The geographic context of male nuptiality in western Germany during the 1980s and 1990s
This paper studies the relationship between characteristics of menâ€™s place of residence and the probability of entering marriage in western Germany during the 1980s and 1990s. We link micro-information from the German Socio-Economic Panel Study (GSOEP) with district-level data to estimate discrete-time multilevel logit models. Our results support the widely accepted idea about the importance of menâ€™s individual economic status in marital decisions. They furthermore indicate a negative relationship between womenâ€™s aggregate labor force participation and male transition rates to marriage, which could be interpreted as evidence for the popular â€˜economic independence hypothesisâ€™ of marital behavior. Complementary, we put forward an interpretation of female employment rates as indicators of a regionâ€™s degree of secularization, for example. Consistent with a previous study on female nuptiality in Germany, our findings (which also include a significant latent contextual effect) suggest that a manâ€™s propensity to marry is influenced by the regional socio-cultural milieu he lives in.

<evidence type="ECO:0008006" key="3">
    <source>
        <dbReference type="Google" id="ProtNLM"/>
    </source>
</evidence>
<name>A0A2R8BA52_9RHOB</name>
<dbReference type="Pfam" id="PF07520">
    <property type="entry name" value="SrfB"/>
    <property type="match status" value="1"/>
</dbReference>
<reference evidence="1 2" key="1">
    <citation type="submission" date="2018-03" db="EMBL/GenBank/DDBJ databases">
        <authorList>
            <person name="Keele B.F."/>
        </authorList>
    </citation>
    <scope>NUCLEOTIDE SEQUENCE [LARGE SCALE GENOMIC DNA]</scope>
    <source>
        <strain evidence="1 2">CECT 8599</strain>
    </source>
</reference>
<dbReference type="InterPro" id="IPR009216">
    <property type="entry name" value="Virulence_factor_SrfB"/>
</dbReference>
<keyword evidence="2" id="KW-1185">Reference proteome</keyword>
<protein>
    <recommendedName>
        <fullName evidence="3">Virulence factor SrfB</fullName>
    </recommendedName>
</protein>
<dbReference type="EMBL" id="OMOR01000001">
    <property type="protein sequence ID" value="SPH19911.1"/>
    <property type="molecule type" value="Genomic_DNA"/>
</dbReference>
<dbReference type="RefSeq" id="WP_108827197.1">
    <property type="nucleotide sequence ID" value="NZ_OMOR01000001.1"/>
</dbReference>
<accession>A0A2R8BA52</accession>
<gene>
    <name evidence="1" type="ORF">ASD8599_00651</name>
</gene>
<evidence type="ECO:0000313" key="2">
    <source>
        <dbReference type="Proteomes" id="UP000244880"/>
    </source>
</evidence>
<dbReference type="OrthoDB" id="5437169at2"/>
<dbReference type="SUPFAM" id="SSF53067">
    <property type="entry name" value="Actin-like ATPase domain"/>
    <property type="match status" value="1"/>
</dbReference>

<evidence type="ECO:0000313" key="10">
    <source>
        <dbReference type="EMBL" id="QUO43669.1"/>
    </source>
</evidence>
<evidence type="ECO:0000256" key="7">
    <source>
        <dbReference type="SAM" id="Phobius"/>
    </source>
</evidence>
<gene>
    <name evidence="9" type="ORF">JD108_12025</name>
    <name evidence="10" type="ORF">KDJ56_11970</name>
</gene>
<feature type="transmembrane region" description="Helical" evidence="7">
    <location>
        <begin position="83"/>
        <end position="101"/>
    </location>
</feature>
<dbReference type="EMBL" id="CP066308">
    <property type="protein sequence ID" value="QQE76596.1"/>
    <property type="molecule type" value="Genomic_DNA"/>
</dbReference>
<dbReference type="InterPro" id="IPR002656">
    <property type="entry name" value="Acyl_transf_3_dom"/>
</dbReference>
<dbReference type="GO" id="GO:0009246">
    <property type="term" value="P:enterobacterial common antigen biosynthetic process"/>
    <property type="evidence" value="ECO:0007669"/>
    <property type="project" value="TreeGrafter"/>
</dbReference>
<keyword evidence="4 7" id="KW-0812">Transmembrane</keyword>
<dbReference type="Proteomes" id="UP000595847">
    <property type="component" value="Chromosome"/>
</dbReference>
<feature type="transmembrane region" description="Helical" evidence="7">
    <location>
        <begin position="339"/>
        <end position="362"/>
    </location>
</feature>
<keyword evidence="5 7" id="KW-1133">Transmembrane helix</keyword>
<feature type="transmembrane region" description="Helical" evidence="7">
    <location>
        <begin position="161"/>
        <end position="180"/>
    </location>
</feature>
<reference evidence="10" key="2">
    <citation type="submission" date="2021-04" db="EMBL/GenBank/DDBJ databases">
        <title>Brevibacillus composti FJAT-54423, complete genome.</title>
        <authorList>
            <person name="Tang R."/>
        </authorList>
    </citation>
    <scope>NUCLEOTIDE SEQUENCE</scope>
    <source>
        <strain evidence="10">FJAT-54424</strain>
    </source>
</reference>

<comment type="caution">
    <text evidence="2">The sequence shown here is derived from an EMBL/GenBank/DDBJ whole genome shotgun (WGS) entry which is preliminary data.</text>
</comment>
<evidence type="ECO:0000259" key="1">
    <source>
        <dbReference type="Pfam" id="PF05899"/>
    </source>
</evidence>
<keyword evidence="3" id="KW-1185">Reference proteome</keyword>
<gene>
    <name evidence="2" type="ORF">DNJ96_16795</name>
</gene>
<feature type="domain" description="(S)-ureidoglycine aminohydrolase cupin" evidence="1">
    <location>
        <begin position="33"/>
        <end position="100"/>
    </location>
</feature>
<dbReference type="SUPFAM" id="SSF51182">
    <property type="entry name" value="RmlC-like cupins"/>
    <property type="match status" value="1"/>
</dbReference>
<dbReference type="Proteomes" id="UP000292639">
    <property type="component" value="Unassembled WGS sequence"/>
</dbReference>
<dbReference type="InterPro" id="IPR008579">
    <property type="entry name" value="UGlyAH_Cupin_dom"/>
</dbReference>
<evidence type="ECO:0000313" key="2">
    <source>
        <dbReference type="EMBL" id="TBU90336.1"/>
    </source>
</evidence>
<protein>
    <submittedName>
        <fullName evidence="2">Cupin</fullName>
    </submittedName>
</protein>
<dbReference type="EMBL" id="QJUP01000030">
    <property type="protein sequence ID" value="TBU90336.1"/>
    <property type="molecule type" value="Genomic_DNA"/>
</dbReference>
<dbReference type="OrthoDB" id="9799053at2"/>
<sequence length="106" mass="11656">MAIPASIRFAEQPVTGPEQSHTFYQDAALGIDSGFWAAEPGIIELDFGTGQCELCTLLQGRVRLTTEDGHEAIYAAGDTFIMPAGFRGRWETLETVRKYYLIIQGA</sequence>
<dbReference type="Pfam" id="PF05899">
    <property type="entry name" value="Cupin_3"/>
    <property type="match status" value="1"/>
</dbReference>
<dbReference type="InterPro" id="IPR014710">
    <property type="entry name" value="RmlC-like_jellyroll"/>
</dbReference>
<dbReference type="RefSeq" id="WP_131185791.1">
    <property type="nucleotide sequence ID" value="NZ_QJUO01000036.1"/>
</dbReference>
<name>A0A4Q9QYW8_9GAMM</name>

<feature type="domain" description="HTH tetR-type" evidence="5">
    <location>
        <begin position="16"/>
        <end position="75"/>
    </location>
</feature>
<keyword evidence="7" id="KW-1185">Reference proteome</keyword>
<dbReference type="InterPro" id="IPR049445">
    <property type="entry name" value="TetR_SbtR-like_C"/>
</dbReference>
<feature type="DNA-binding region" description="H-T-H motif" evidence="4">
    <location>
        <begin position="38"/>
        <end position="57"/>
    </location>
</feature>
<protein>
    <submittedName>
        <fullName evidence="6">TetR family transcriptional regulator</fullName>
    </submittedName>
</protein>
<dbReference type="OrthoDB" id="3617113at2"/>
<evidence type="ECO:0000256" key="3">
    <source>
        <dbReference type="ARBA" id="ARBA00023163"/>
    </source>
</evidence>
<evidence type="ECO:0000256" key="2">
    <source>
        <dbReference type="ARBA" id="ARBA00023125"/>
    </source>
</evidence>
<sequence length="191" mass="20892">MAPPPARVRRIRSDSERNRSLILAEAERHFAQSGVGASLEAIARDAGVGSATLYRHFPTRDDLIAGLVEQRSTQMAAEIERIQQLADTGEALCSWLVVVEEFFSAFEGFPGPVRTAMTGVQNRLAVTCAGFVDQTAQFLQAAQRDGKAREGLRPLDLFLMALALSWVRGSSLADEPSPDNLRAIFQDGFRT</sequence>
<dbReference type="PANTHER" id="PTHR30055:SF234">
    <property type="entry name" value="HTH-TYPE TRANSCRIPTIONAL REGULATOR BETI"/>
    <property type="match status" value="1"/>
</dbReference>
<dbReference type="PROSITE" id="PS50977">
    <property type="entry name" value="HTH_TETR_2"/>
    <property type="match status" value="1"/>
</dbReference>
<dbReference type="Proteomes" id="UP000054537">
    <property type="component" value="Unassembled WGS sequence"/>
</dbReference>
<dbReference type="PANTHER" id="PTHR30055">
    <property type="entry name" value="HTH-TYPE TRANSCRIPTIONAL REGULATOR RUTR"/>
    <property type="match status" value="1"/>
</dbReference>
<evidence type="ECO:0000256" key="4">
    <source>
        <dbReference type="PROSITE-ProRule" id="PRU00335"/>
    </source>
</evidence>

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- Karsten Hank, 2002. "Regional Social Contexts and Individual Fertility Decisions: A Multilevel Analysis of First and Second Births in Western Germany," Discussion Papers of DIW Berlin 270, DIW Berlin, German Institute for Economic Research.
- Øystein Kravdal, 2002. "The impact of individual and aggregate unemployment on fertility in Norway," Demographic Research, Max Planck Institute for Demographic Research, Rostock, Germany, vol. 6(10), pages 263-294, April.
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